Sputtering down the stretch, the Pistons get what they deserve

Mar 22, 2017; Chicago, IL, USA; Detroit Pistons guard Reggie Jackson (1) reacts during the second half against the Chicago Bulls at the United Center. Mandatory Credit: Mike DiNovo-USA TODAY Sports
Mar 22, 2017; Chicago, IL, USA; Detroit Pistons guard Reggie Jackson (1) reacts during the second half against the Chicago Bulls at the United Center. Mandatory Credit: Mike DiNovo-USA TODAY Sports /

The Detroit Pistons entered the most crucial stretch of the season and have come to a sputtering halt. This team will be defined by its failures.

Just a couple of weeks ago, the Detroit Pistons boasted the NBA’s 4th-best record since the beginning of February. The Pistons were 12-6 between February 1st and March 11th, had just won four out of five games, including a win over the defending champion Cleveland Cavaliers, and had just made a smart move to swap Jon Leuer and Tobias Harris in the starting lineup.

That led the Pistons to their most crucial stretch of the season. Just a touch outside the six seed, all they needed to do was maintain their supposed new-found energy. They were destroyed on the road in a rematch against the Cavs, to nobody’s surprise, but fell flat at home against the Toronto Raptors, squandering a big fourth quarter lead in horrific fashion.

Even coming out of a rough 0-3 week (they also lost to the Utah Jazz), any kind of reasonable performance in the next three games would have left them in good shape going forward. They beat the Phoenix Suns at the Palace, defeating a glorified NBA D-League team seeking as many losses as possible, and then went on the road to face the Brooklyn Nets.

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By many metrics, the Pistons are a worse road team than the Nets are a home team. Considering the Nets have 14 wins on the season (including two home victories over the Pistons), it shouldn’t have been that big of a surprise to see the Nets take down the visitors.

Wednesday night the Pistons traveled to Chicago to face the Bulls. The Bulls were without Dwyane Wade (he’s been worse than most people think, and his absence isn’t really a minus) and their top two centers, Robin Lopez and Christiano Felicio. While the Pistons were on the second game of a road back to back (SEGABABA), surely the tired road warriors would be able to overwhelm the depleted Bulls as they fought for a playoff spot, right?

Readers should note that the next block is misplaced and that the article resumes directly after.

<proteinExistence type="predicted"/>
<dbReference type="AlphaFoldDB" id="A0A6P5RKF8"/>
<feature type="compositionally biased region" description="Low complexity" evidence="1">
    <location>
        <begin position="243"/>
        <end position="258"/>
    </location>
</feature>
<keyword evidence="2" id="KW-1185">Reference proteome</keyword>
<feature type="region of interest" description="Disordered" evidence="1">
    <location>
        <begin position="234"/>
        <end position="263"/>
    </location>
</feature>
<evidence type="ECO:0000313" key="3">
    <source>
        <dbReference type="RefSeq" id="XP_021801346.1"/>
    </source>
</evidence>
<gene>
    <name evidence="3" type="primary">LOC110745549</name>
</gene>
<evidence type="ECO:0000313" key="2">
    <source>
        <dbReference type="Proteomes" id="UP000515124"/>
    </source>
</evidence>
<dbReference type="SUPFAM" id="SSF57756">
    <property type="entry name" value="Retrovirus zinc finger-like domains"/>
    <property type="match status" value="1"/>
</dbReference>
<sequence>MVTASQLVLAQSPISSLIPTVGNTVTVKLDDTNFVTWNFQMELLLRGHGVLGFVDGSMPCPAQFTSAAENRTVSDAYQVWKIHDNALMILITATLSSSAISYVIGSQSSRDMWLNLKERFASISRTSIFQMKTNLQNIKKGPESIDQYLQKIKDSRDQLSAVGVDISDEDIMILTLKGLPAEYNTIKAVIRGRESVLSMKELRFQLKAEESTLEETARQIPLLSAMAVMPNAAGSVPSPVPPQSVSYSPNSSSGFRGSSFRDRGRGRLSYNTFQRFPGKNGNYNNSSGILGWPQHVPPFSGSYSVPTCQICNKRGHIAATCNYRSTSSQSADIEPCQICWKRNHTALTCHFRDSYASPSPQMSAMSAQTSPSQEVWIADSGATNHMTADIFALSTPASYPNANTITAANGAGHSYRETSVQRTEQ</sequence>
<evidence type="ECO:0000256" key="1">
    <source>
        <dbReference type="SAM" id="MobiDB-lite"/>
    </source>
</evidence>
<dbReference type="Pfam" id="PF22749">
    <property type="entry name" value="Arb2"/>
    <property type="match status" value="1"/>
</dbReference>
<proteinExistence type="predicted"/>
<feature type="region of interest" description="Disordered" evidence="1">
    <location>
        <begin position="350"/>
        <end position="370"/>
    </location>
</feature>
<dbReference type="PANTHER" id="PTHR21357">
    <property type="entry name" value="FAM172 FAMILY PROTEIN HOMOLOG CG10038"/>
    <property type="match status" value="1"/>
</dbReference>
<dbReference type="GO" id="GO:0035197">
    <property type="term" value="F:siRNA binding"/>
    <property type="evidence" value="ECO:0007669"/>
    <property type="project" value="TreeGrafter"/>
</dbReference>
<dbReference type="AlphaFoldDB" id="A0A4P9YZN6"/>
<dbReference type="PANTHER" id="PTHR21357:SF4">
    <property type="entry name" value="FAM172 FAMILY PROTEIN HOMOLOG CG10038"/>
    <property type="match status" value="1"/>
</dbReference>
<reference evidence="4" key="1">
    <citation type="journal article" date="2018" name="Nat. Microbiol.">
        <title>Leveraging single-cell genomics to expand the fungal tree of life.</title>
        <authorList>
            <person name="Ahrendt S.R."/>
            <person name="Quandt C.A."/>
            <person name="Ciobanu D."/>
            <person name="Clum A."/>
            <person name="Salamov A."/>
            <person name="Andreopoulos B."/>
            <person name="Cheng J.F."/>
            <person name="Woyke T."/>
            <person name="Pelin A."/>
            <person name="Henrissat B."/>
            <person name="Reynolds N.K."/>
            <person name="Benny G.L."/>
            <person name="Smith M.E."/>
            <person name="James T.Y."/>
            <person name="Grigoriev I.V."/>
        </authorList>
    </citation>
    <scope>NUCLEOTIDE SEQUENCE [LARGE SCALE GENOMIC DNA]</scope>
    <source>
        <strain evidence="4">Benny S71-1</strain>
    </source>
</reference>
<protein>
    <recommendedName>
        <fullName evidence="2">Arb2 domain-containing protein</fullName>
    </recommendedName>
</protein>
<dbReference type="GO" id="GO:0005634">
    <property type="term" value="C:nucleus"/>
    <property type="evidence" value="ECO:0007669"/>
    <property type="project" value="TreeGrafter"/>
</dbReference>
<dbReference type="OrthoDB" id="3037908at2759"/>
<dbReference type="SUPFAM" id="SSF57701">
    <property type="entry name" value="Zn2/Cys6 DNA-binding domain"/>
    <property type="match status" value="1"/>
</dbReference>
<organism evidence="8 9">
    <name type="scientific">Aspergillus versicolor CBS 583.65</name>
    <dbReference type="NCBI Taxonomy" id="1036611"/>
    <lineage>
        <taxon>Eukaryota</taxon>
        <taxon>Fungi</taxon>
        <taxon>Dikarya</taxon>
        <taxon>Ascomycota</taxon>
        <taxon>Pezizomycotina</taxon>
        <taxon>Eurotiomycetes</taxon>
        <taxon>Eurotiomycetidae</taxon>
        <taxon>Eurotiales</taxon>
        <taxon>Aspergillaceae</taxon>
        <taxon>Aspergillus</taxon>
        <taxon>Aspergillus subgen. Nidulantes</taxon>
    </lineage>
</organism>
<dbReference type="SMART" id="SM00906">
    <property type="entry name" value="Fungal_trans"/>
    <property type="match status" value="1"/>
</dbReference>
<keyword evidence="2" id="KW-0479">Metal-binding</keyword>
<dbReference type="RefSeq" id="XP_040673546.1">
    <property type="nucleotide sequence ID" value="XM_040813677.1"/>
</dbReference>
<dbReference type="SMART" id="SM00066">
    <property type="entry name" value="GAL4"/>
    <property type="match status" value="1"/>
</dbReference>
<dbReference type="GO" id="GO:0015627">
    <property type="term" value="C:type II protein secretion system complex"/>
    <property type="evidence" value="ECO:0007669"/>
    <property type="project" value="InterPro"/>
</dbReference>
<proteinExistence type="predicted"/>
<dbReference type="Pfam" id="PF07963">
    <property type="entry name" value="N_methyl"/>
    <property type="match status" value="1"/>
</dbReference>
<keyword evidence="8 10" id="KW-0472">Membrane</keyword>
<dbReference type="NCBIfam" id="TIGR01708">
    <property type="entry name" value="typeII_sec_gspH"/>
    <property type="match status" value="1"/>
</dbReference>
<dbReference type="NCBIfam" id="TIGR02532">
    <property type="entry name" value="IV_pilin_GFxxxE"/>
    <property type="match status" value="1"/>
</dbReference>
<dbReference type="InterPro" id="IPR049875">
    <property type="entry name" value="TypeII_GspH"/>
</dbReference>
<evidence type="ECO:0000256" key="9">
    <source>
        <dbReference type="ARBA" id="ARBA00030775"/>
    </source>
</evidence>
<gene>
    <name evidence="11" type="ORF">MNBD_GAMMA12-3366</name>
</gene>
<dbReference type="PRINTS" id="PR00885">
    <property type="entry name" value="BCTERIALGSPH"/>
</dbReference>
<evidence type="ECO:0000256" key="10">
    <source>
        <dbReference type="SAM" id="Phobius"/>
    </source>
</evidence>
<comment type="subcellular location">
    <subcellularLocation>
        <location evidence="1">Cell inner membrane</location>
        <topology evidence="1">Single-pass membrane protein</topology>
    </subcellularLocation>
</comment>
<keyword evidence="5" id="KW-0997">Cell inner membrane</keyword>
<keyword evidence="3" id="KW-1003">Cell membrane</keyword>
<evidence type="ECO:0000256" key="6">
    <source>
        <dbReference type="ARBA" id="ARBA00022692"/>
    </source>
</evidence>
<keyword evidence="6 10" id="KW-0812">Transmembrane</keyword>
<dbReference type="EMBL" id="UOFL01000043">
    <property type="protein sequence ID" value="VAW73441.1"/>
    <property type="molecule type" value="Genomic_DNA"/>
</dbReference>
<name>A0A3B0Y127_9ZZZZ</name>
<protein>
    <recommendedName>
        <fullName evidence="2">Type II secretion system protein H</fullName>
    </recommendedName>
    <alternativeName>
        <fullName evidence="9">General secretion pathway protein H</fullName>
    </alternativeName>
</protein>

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As we’ve seen before, the only thing that matters with the Pistons is the second game of a back to back. They can’t win these games. They’re now 3-11 in SEGABABA this season, and that failing has doomed them in appropriate fashion. The full-strength and healthy Pistons, fresh off a humiliating loss to the lowly Brooklyn Nets in perhaps their biggest game this season, got completely run out of the gym by what’s left of the Bulls. In a game the Pistons desperately needed, they lost 117-95 to a team whose only playable center was Joffrey Lauvergne, who scored 17 points against Andre Drummond and company.

Since the All Star break, the Pistons are 6-8. They boast the 24th-best net rating in the NBA over that stretch, and they are the worst true shooting team in the league by almost two full points behind the Orlando Magic.

Even worse, they’re 2-5 in their last 7 games. They’re scoring just 98.5 points per 100 possessions and have the 25th-best net rating, getting outscored by 8.1 points per 100 possessions. Only the New York Knicks, Dallas Mavericks, Phoenix Suns, Los Angeles Lakers and Orlando Magic have worse net ratings over the last seven games.

The Detroit Pistons have been felled by the very monster that has chased them all season. A lack of energy in key moments (including every first quarter since the beginning of December), an inability to win on the road and an inability to avoid being completely humiliated on SEGABABA have been the Pistons undoing.

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It’d be nice if the Pistons could have kept this playoff chase going a bit longer, but this is the fate this team deserves.